Another story from my Dad (Jere Johnson)….wisdom (???) in his own words.
My dad owned a nice sorrel mare. She had a nice colt and I named him Brandy. He was given to me and Dad told me I could have him, if I would break him. It seemed like an eternity before he would ever grow old enough to ride. When he was a long yearling, I got him up and went to messing with him.
The first thing I did with him, I guess you would call pre-ride training. You know, saddle, drive, and desensitize him. This went off without a hitch. Well, I thought the next step was the harness. I got to thinking about my mule driving days and decided I didn’t want a repeat of that (The mule driving didn’t go well at all.).
So, off I went to find something that had wheels. After a long and careful search, I found my old red wagon and thought this is exactly what the doctor ordered. Being a little wiser this time, I drove him around with that wagon clanking and banging behind with him so he would get used to all the noise and commotion. Ole Brandy took it pretty good.
Since I had wheels, I figured this would go much smoother than my mule driving did, I just didn’t think too much about the brakes. I figured I would just drag my feet to slow down…I hadn’t planned on going that fast, anyway. So into the wagon I climbed and away we went.
Things were going pretty good. Ole Brandy never made a bobble. (Heck, this was going a lot better than the mule driving). My confidence was up, so I clucked to him and took it to a trot. About then...he decided we would lope. It got rather exciting for a moment, but I still managed to pull him back down to a trot. But, as Brandy slowed back to a trot….my fine red wagon came up and hit him in the back legs. Remember me saying I didn’t think too much about the brakes? Boy was I wrong!! When that wagon hit Brandy’s legs, we really left out of there. (I had never given much thought to the idea that I was in the danger zone and he might kick my head off!)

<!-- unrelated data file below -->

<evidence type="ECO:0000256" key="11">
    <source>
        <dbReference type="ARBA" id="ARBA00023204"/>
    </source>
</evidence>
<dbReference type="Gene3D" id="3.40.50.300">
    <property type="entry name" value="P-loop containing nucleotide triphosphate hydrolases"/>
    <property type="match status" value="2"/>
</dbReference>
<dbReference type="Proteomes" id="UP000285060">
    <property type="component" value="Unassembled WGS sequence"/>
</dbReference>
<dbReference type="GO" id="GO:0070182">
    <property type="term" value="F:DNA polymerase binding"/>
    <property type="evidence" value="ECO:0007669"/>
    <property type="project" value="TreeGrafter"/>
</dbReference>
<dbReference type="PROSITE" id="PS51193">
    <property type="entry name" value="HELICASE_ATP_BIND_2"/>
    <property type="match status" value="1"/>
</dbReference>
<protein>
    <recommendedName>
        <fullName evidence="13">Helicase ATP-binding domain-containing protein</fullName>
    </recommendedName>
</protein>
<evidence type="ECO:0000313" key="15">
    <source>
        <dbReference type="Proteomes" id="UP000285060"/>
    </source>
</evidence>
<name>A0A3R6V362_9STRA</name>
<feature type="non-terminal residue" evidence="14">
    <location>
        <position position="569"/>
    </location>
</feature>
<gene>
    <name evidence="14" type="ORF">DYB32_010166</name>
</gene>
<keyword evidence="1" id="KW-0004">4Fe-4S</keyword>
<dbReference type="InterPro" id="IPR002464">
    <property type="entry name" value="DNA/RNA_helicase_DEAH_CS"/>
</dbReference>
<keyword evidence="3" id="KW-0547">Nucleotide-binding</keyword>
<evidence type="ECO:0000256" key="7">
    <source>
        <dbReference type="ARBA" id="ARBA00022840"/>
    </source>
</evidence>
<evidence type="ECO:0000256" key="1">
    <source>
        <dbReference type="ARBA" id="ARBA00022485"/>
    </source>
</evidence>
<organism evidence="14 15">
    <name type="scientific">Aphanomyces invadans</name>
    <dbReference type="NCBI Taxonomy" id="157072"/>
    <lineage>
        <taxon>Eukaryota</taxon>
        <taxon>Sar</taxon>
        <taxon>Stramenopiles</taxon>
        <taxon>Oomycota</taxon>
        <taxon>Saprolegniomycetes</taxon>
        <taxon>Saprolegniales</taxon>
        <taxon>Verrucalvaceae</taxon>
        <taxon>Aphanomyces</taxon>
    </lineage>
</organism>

The best part of the whole ride was when the tongue of that wagon broke! Since we were careening along at a pretty good clip, I thought I was going to wear the soles out of my boots getting that wagon stopped. My next thought was of my boots, if I did wear the soles out, I would be in trouble too. My folks had just gotten them for me and paid the whole sum of $18 for them, a vast fortune in those days. They had reminded me take care of these, because they needed to last until school started.
After our little run off, I caught Brandy, took the harness off, and turned him out. Later, when I told my Dad what had transpired he just looked at me and shook his head, he said “from now you are to wait to ride or work with colts until me or Mom gets home. Since you are going to be the first to graduate from high school in our family, I would like for you to live long enough to do it.”
Reading about Brandy and that little red wagon got me to thinking about how we as Christians spread the gospel. We think we are prepared and ready to take it to the world. We’ve had our pre-ride training (we read the Roamin Road), we spent some time in the arena dragging that wagon around (maybe some role playing to help us gain confidence)…..next thing we know we are careening along dragging the soles of our boots, wondering how the heck we ran into the back of that horses legs (the first time someone asks us about something that we are not prepared for).
Don’t let the blood of Christ, turn into the mud of Christianity! (Stole that one from Andy Stanley). Our job is to make it as simple as possible.
God loved – the world
God gave – his only Son
We believe – in Jesus Christ
We receive – eternal life